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artisanal film reviews | by maryann johanson

yes, Google *is* being evil

A couple days ago I pointed to how Google and Verizon were huddled in an evil lair somewhere concocting ways to fuck over Internet users as well as Web site owners who aren’t transnational multibillion-dollar corporations, and the general consensus of the responses was that I was overreacting.

Yeah? Google’s own Public Policy Blog yesterday revealed details of what it’s been up to with Verizon.

Basically, what these corporations are admitting is this: Sure, the “wireline” Internet should remain open and free, but guess what, suckers? The “wireline” Internet is on its way out like the horse and buggy, and wireless is the wave of the 21st century, and we’re gonna do with the wireless world whatever the fuck we want. So enjoy your “Net neutral” antiquated wireline Internet, cuz we’re gonna be creating an awesome new wireless network for cool stuff like movies and games… and you’ll pay through the nose to use it, and it’ll make all us rich powerful bastards even more rich and more powerful, and you’ll just have to like it.

[W]e want the broadband infrastructure to be a platform for innovation. Therefore, our proposal would allow broadband providers to offer additional, differentiated online services, in addition to the Internet access and video services (such as Verizon’s FIOS TV) offered today. This means that broadband providers can work with other players to develop new services. It is too soon to predict how these new services will develop, but examples might include health care monitoring, the smart grid, advanced educational services, or new entertainment and gaming options. Our proposal also includes safeguards to ensure that such online services must be distinguishable from traditional broadband Internet access services and are not designed to circumvent the rules. The FCC would also monitor the development of these services to make sure they don’t interfere with the continued development of Internet access services.

Key phrase: additional, differentiated online services.

Google isn’t just being evil, it’s not even hiding it.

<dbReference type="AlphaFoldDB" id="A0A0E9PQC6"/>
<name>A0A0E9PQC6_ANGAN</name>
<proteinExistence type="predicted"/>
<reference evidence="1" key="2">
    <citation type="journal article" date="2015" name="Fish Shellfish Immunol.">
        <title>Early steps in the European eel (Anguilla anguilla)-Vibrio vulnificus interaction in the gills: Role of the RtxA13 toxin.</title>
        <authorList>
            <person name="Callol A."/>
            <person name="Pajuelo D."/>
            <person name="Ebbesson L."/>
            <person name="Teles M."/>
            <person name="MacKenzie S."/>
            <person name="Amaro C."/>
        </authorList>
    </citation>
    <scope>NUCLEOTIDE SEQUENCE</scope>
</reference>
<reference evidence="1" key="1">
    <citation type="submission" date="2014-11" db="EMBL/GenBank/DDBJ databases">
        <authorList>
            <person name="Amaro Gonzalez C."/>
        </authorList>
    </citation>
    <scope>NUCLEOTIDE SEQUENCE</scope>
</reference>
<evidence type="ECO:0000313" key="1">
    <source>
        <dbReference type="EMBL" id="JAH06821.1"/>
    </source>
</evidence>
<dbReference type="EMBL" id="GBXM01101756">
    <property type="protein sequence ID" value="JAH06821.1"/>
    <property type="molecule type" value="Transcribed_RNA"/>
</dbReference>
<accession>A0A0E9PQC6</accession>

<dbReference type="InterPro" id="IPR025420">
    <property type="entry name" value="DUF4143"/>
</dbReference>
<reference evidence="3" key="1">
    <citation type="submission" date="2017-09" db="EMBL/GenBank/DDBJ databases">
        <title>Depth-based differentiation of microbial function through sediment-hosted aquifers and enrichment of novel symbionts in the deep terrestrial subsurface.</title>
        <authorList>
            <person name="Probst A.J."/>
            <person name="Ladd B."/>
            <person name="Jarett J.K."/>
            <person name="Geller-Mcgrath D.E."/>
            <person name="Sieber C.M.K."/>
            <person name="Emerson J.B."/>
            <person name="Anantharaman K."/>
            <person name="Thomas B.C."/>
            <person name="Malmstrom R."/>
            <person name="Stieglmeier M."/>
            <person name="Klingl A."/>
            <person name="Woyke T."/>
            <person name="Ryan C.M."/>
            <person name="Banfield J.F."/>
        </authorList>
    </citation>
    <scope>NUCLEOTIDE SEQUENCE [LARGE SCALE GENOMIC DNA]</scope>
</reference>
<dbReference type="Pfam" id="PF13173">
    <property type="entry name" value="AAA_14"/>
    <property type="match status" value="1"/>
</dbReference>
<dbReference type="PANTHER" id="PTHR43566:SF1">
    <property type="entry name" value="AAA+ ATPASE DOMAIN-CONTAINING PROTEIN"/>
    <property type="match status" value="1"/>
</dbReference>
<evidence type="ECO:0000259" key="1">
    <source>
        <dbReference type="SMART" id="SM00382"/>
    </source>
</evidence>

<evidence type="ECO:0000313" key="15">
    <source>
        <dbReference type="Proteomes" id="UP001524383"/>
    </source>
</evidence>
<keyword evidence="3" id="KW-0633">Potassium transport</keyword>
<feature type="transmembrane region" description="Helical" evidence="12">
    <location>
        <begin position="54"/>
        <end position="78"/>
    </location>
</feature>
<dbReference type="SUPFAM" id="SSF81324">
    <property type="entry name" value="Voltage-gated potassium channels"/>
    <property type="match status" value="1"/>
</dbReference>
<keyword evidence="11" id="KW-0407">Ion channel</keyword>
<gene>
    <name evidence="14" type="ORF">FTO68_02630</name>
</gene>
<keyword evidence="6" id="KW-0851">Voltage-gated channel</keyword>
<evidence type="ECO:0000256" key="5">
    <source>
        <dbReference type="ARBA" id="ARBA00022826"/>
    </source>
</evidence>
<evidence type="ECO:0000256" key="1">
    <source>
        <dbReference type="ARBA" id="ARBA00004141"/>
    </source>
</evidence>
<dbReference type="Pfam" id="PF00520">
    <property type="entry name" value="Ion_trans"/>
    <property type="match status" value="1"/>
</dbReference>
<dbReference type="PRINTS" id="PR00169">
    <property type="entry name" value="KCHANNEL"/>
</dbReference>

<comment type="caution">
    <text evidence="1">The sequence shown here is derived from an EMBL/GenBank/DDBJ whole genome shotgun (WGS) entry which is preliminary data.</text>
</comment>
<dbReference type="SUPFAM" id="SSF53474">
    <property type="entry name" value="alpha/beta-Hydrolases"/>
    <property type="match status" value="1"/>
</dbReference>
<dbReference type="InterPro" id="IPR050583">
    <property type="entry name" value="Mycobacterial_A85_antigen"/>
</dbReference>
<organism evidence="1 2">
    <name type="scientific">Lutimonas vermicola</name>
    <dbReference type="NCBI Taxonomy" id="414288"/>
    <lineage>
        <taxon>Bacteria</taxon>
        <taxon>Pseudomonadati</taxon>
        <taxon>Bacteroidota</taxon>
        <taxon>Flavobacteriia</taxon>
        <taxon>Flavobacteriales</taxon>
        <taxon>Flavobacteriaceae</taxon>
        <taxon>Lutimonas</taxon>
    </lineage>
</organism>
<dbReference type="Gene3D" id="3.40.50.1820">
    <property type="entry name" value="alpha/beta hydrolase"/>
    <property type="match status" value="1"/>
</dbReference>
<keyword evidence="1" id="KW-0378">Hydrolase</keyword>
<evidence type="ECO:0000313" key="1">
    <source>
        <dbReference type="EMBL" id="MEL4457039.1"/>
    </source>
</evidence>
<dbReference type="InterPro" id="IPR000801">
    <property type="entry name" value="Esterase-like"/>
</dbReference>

[W]e both recognize that wireless broadband is different from the traditional wireline world, in part because the mobile marketplace is more competitive and changing rapidly. In recognition of the still-nascent nature of the wireless broadband marketplace, under this proposal we would not now apply most of the wireline principles to wireless, except for the transparency requirement. In addition, the Government Accountability Office would be required to report to Congress annually on developments in the wireless broadband marketplace, and whether or not current policies are working to protect consumers.

Key phrase: We would not now apply most of the wireline principles to wireless. Including that pesky bugaboo that everyone’s bitching about, Net neutrality. Oh, but we’ll have transparency. That’s so that, as Adam Green at AlterNet explains it:

as Americans lose access to the free and open Internet, they can visibly watch it go away.

One commenter at Google’s Public Policy Blog sums it up:

If you can’t redefine the word “neutrality”, redefine the word “Internet” instead.

Did you notice how Google and Verizon think that “wireless broadband is different from the traditional wireline world”? That’s because American companies have not dedicated the resources to upgrade the “wireline” world the way the rest of the postindustrial planet has. (As in so many other areas — health care, education, life expectancy, etc — the U.S. is hopelessly left in the dust by the likes of Germany, Sweden, and South Korea when it comes to wired broadband speeds.)

Dan Gillmor at Salon explains why we’re right to fear this Google-Verizon team-up: